Count On Smart, Strategic Guidance When Dividing Marital Assets In Divorce
When it comes to the division of property during a divorce, Georgia is an equitable distribution state. The court is obliged to divide assets and debts in a way that is fair. The court does not automatically order a 50-50 split, but considers numerous factors pertaining to the marriage that might justify giving one spouse a greater share of the marital estate than the other. In light of the discretion the court wields, it is critically important that you have an experienced divorce attorney managing the equitable distribution of your property. At The McGarity Group, our skilled litigation attorneys know how to use the law and court procedure to obtain favorable results for our clients.
An Overview Of Equitable Distribution In Georgia
Couples are permitted to negotiate a property settlement and present it to the court for approval. Couples who have a prenuptial agreement can draft a settlement on that basis. The court will generally approve the settlement provided that the marital agreement is valid and the terms of the settlement are not grossly inequitable.
Couples who do not have a marital property agreement and who cannot reach a settlement must litigate their property dispute according to the rules of equitable distribution. This is a three-step process:
- Identification – Each spouse makes a detailed financial disclosure, revealing all assets and debt, declaring whether they are separate or marital property. A spouse’s separate property includes assets acquired prior to the marriage, gifts or inheritances received during the marriage, and property designated as separate in a marital agreement. Separate property is held out of the marital estate and is not subject to distribution. Our divorce attorneys know how to use the discovery process to learn whether opposing parties have hidden assets or made fraudulent transfers to place assets outside of our client’s reach. When appropriate, we challenge an opposing party’s designation of an asset as separate property to get it added to the marital estate for distribution.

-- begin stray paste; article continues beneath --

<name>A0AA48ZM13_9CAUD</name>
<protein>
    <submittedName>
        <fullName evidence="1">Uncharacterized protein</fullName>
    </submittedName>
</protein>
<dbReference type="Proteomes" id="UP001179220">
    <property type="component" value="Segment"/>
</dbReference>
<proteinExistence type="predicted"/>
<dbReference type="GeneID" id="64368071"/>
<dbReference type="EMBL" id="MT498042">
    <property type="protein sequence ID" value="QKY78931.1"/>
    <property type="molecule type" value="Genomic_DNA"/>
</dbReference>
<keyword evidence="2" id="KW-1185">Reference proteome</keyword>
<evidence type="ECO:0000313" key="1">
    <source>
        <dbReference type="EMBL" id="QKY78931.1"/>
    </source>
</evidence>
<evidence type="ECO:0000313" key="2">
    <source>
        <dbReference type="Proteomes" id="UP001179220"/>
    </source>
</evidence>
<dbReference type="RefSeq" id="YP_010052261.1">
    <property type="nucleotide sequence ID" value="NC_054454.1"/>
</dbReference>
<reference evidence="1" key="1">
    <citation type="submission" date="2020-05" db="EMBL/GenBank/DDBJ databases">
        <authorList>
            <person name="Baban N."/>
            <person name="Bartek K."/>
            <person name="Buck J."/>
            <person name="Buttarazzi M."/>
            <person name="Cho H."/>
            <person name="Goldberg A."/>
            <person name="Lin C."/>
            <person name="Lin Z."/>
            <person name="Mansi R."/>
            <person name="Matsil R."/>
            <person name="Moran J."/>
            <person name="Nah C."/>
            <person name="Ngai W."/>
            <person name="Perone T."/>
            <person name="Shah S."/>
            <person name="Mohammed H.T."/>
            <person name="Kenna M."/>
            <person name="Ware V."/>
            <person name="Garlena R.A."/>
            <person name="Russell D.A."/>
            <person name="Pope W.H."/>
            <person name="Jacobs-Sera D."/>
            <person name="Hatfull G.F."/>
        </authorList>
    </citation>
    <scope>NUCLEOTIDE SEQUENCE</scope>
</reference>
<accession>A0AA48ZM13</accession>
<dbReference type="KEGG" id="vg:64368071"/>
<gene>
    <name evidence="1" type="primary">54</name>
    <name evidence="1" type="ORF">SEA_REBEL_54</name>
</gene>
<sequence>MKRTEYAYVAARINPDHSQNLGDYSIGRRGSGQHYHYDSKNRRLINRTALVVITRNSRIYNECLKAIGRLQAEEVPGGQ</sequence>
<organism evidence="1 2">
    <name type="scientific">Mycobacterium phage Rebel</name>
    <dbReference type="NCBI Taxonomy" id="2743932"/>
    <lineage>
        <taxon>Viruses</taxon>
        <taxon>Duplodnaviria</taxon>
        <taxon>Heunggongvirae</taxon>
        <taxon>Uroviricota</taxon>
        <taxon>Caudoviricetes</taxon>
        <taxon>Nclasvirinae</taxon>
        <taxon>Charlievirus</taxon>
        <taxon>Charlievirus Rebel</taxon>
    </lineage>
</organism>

- Valuation – In order to get a fair result, we must have an accurate assessment of the value of each asset in the marital pool. Disputes often arise about the true value of assets whose worth is subject to market forces, such as real estate, stock options, professional licenses and family businesses.
- Distribution – The court has a lengthy list of factors to consider when deciding how great a portion of the marital estate should go to each party. Often, the family home is at issue. Generally, this is the most valuable asset, and the marital estate lacks sufficient funds to compensate one spouse if the other gets ownership of the house. Retirement plans also pose a challenge to divide fairly.
Equitable asset division and distribution is a complex process, especially for affluent couples. To get the best result, you must choose an experienced attorney who knows how to protect your rights every step of the way.
Contact Us Today To Protect Your Financial Future
Your standard of living after divorce depends on how well you protect your property rights during divorce. Our attorneys at The McGarity Group give personal attention to every detail of your equitable distribution litigation. To schedule a consultation with an experienced divorce lawyer, call our Buford office today at 770-692-9877. You can also reach out online.